Ayaan Hirsi Ali and the dangerous anti-Islamic logic of the war on terror

April 20, 2014


Ayaan Hirsi Ali lost an honorary degree from Brandeis for articulating the same twisted thinking as Dick Cheney

It’s been over a week since students at Brandeis compelled their university to refuse Ayaan Hirsi Ali an honorary degree, and the blogosphere is still roiling with grievance. Kirsten Powers laments Islam’s preferential treatment in USA Today. Mark Steyn notes the incident, as part of a eulogy to free speech in this weekend’s Spectator. Bill KristolJohn PodhoretzAndrew Sullivan and Ross Douthat have all registered their disgust at this assault on a free and open discourse. Zev Chaffets at Fox News.com describes the incident as an “honor killing.”

The Change.org petition that cost Ali her honorary degree acknowledges the legitimacy of her grievances with Islam, but condemns the “hate speech” through which she expresses them. The petition quotes her as saying:

Violence is inherent in Islam – it’s a destructive, nihilistic cult of death. It legitimates murder … the battle against terrorism will ultimately be lost unless we realize that it’s not just with extremist elements within Islam, but the ideology of Islam itself …

Ali told Reason magazine in 2007, “There are Muslims who are passive, who don’t all follow the rules of Islam, but there’s really only one Islam, defined as submission to the will of God. There’s nothing moderate about it.”

Curiously, not one of the pieces protesting Brandeis’ decision actually quotes Ali’s past rhetoric. Instead, they refer obliquely to her “stinging attacks on non-Western religions,” “provocative ideas” or, most opaquely, her “life and thought.” The simplest explanation for this chronic omission is that to actually engage with Ali’s rhetoric would be to expose the absurdity of the Judeo-Christian persecution complex that informs so much of the genre.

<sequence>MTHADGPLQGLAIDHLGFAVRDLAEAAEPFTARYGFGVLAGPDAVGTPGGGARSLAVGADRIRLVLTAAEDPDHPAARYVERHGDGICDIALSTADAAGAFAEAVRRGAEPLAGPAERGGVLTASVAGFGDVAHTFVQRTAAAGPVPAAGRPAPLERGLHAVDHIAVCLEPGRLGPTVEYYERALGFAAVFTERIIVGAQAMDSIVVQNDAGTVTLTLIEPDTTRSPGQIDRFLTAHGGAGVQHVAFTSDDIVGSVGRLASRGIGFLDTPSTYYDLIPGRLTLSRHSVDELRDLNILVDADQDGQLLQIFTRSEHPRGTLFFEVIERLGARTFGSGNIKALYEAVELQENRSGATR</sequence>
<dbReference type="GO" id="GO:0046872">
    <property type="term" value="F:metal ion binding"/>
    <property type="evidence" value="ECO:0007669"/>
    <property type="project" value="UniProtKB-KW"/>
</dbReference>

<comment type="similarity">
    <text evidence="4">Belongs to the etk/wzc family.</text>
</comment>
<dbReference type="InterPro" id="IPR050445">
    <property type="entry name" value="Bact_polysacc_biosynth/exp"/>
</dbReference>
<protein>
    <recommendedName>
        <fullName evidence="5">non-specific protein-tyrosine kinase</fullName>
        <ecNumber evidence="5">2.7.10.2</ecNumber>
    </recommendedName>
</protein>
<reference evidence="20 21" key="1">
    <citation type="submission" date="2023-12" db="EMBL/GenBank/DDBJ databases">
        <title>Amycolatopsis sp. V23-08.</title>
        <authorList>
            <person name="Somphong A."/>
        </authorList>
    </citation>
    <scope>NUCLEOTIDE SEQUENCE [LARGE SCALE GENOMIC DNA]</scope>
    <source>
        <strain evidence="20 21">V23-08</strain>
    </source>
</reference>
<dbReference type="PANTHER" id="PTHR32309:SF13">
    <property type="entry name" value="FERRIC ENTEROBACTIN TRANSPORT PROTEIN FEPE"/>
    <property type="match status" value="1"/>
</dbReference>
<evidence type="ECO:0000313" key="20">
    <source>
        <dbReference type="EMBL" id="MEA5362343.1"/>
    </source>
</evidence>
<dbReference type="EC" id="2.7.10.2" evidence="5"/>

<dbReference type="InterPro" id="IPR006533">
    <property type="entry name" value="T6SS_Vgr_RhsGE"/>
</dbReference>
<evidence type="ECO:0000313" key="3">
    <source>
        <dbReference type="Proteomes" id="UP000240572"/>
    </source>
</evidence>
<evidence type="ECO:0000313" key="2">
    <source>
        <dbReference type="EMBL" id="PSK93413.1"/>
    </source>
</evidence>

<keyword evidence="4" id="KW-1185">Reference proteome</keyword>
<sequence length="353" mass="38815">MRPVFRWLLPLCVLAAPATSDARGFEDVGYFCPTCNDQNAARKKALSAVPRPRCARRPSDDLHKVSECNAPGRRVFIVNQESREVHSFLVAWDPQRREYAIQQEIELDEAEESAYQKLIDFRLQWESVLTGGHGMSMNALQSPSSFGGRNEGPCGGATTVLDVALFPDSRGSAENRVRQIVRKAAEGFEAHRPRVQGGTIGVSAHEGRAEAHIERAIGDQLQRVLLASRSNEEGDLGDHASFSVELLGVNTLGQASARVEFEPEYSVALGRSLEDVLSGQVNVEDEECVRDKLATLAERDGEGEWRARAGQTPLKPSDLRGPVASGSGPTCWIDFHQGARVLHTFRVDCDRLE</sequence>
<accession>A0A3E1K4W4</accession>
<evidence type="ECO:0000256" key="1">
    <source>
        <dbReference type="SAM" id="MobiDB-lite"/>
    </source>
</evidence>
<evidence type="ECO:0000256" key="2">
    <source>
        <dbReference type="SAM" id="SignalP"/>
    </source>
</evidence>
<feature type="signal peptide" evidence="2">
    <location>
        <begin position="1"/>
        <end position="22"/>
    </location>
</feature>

The backlash the students of Brandeis have incurred for asserting that Islamaphobia is in fact bigotry, reflects precisely what makes Ali’s rhetoric so dangerous. Far from being a fringe position in our discourse, the idea that Islam is a uniquely malevolent ideology is the necessary fiction behind the war on terror.

To be clear: Fundamentalist religion is a scourge. And without question, fundamentalist Islam enjoys more political salience in many countries across the Middle East, than fundamentalist Christianity does in American politics (though the influence of the latter is considerable). What is fictitious in Ali’s rhetoric, and in the logic of our public policy, is the notion that Islam is uniquely susceptible to violent interpretation, and therefore all Muslims are inherently suspect.

Salon.com: http://www.salon.com/2014/04/20/ayaan_hirsi_ali_and_the_dangerous_anti_islamic_logic_of_the_war_on_terror/

Islam critic: Brandeis turned honor into a shaming

April 8, 2014


Brandeis University has transformed an accolade into “a moment of shaming” by withdrawing a plan to give an honorary degree to a Muslim women’s advocate who has made comments critical of Islam, she said Wednesday.

The university decided late Tuesday not to honor Somali-born Ayaan Hirsi Ali at the May 18 commencement after receiving complaints from some students, faculty members and others, including an online petition.